Vinnies gives social justice a voice


Social Justice in the Club News Story
The forum panel included (from left): Lisa Fowlkes (Job Futures), Prof Peter Howard (Australian Catholic University), Prof George Lafferty (University of Western Sydney), and Claire Boor (Marist Youth Care).

Born from the St Vincent de Paul Society’s commitment to driving social change to benefit all people, the Social Justice in the Club initiative aims to give a voice to the disadvantaged and marginalised, while addressing issues of inequality in Australian society.

The initiative offers people a chance to participate in a series of community discussion forums with a focus on topical issues of social justice.

The events combine local residents and community groups with an expert panel, enabling a balanced approach to addressing possible solutions to common problems faced by many communities across the NSW.

On 11 August 2011, more than 50 people gathered at Blacktown RSL for one of the forums, led by Dr Andy Marks, Senior Researcher with St Vincent de Paul Society NSW.

Titled ‘From Hopelessness to Success’, the discussion focused on issues of long-term unemployment. The expert panel included Claire Boor (Marist Youth Care), Prof George Lafferty (University of Western Sydney), Lisa Fowlkes (Job Futures) and Acting Professor Peter Howard (Australian Catholic University).

The event attracted a great mix of Vinnies members, representatives from local charities and community services agencies, local council, and some local residents experiencing unemployment and disadvantage.

Guests discussed the impact of long-term unemployment on the community, the effect of mental health on job prospects, the flaws in the way employment service providers are funded, the stigma of poverty and disadvantage and the role of education in empowering change.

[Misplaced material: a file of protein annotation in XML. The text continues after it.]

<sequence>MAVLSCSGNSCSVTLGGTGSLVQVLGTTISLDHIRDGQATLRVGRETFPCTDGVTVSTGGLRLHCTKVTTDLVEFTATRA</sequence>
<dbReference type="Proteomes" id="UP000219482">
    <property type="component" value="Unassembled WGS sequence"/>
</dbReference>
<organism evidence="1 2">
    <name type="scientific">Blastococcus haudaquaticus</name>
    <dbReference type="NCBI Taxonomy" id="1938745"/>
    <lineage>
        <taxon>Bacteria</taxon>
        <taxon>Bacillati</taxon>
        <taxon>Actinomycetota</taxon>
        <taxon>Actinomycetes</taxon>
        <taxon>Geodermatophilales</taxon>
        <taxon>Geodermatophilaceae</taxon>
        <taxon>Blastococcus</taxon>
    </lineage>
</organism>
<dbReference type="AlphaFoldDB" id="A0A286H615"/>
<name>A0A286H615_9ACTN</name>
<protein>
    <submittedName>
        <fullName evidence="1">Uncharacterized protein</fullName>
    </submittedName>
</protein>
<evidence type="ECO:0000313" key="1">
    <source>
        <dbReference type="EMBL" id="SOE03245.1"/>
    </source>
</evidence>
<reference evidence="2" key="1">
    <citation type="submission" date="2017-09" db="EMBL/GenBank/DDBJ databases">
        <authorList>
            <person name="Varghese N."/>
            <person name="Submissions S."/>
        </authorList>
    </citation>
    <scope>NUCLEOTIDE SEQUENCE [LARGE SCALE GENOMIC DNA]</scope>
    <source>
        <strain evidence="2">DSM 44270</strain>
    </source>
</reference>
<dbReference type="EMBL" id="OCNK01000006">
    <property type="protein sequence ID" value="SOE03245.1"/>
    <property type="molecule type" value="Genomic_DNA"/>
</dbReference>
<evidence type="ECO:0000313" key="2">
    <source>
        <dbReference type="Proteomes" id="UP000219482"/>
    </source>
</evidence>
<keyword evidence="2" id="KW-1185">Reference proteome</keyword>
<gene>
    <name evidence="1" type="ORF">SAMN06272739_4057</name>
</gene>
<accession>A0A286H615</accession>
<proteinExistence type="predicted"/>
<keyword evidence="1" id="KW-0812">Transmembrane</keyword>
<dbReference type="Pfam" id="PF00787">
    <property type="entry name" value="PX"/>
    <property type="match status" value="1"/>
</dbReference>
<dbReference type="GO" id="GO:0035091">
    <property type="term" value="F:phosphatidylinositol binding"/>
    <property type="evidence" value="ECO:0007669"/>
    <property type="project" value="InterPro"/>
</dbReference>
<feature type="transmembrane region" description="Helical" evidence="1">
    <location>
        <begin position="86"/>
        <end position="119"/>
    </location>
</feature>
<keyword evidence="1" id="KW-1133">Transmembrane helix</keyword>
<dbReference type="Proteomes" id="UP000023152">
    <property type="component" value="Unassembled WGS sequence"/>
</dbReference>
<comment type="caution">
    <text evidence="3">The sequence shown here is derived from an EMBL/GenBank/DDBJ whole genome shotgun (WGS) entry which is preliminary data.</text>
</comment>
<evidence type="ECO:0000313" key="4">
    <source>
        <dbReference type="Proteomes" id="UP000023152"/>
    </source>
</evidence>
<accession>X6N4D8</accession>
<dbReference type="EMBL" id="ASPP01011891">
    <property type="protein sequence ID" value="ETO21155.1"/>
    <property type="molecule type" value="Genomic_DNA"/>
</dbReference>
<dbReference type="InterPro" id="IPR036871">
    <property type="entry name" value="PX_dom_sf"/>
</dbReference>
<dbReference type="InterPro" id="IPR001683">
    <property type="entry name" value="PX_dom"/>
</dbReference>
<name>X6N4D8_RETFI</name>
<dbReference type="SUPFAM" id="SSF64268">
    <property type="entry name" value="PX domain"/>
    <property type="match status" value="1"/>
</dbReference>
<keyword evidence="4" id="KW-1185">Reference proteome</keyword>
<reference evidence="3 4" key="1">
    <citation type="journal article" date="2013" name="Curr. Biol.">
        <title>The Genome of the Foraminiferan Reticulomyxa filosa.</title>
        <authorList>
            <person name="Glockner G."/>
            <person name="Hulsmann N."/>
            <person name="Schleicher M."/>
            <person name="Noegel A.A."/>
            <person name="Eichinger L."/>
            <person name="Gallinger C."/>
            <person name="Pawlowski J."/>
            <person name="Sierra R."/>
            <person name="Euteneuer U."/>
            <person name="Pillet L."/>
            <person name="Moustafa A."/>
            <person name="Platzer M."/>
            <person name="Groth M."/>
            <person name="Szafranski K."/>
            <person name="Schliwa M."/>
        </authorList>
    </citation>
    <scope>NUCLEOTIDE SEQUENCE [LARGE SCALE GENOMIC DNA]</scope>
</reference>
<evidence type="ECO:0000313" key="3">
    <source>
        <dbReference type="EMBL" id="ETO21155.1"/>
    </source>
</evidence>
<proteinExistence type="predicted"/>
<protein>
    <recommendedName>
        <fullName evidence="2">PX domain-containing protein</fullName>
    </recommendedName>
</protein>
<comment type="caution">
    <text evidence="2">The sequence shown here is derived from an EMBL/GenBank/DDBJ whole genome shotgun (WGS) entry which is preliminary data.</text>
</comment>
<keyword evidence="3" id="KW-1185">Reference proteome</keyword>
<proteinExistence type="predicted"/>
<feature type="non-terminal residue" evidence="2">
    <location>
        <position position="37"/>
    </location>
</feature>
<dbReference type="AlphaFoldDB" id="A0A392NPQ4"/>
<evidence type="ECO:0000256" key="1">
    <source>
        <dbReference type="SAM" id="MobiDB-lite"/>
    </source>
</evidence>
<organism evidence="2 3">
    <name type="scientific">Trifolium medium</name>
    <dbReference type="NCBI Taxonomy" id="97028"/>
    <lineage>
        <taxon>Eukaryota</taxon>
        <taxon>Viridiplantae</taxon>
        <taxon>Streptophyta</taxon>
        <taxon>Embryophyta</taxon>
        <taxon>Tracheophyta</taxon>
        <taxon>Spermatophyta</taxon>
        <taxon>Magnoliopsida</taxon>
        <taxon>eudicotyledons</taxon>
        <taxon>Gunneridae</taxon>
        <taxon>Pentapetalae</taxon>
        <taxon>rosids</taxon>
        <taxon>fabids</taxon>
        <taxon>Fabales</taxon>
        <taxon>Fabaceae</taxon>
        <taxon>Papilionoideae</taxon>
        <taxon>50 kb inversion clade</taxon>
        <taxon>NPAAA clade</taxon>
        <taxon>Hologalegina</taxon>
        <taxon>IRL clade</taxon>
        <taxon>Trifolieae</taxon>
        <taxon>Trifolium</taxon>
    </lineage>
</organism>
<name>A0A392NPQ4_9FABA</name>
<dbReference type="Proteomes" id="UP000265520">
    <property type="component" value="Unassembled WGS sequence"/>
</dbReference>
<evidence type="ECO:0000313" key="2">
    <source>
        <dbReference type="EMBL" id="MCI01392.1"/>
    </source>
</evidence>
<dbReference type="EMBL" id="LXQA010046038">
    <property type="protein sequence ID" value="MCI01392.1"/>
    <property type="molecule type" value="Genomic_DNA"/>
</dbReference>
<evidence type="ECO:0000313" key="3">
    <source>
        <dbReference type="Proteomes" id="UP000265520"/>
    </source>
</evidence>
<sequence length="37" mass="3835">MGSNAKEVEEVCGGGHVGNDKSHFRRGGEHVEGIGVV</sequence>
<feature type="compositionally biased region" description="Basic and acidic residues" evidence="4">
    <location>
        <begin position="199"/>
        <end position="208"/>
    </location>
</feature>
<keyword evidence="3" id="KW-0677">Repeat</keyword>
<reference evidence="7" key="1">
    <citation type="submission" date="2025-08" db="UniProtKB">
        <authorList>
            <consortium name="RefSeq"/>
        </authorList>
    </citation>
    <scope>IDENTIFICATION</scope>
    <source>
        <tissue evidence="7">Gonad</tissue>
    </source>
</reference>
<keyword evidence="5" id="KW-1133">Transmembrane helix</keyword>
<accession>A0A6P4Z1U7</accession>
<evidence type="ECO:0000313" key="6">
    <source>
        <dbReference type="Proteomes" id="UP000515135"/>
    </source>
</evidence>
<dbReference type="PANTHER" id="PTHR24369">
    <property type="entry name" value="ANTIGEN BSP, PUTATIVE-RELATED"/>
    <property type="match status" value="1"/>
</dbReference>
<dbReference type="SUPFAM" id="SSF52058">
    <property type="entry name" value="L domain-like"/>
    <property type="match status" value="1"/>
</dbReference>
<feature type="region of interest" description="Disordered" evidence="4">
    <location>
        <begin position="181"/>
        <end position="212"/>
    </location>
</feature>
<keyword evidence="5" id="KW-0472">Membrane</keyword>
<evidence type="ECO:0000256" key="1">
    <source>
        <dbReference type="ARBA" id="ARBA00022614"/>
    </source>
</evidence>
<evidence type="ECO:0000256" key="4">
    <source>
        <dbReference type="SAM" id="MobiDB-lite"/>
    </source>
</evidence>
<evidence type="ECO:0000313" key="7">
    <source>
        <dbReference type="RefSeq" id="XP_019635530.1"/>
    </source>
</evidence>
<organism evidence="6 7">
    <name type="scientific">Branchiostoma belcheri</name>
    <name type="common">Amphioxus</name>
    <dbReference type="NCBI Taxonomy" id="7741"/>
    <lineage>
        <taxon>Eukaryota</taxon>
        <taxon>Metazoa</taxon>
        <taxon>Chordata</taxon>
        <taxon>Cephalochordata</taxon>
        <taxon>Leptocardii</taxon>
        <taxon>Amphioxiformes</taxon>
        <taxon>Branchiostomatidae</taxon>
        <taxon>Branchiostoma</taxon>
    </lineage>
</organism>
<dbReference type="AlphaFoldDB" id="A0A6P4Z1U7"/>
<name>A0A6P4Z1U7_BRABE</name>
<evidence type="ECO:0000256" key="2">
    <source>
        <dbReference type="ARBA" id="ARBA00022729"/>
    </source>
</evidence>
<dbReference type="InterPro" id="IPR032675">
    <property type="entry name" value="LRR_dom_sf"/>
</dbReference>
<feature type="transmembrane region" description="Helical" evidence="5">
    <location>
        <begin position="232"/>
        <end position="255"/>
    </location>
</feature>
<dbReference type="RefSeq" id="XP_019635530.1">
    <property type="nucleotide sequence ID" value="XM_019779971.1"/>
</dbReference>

Parramatta Central Council President, James McLaughlin cited education as the key issue, indicating that communities where children are given access to education are more likely to successfully manage the transition into employment.

This theme was taken up enthusiastically by all participants. A high school teacher from a disadvantaged school in Western Sydney described how she and her fellow teachers regularly drove round the community to pick up children who should be in school, as well as providing breakfast for disadvantaged children.

“All of these things are undertaken by teachers voluntarily, it’s about going the extra yards for kids,” she said to loud applause.

Prof Lafferty agreed that more education and training opportunities were a positive step but cautioned that government must ensure that the training provided matched the demands of the local labour market.

Through its Special Works and community programs, the St Vincent de Paul Society witnesses the devastating effects that long-term unemployment can have on families and communities.

Dr Marks said that open discussion forums such as those facilitated by the Social Justice in the Club initiative would help to start grass roots discussion that resulted in positive change.

There was a lively and constructive vibe, with people keen to attach solutions to the problems raised,” he said. “Many contacts were made informally throughout the evening as people realised they had common goals and problems. In fact, the idea that agencies need to better coordinate by networking more effectively was a key outcome.

“These events are critical, as they also renew the spirit of open debate, challenge, reflection and action in the Society.”

Further Social Justice in the Club forums are planned across the state.

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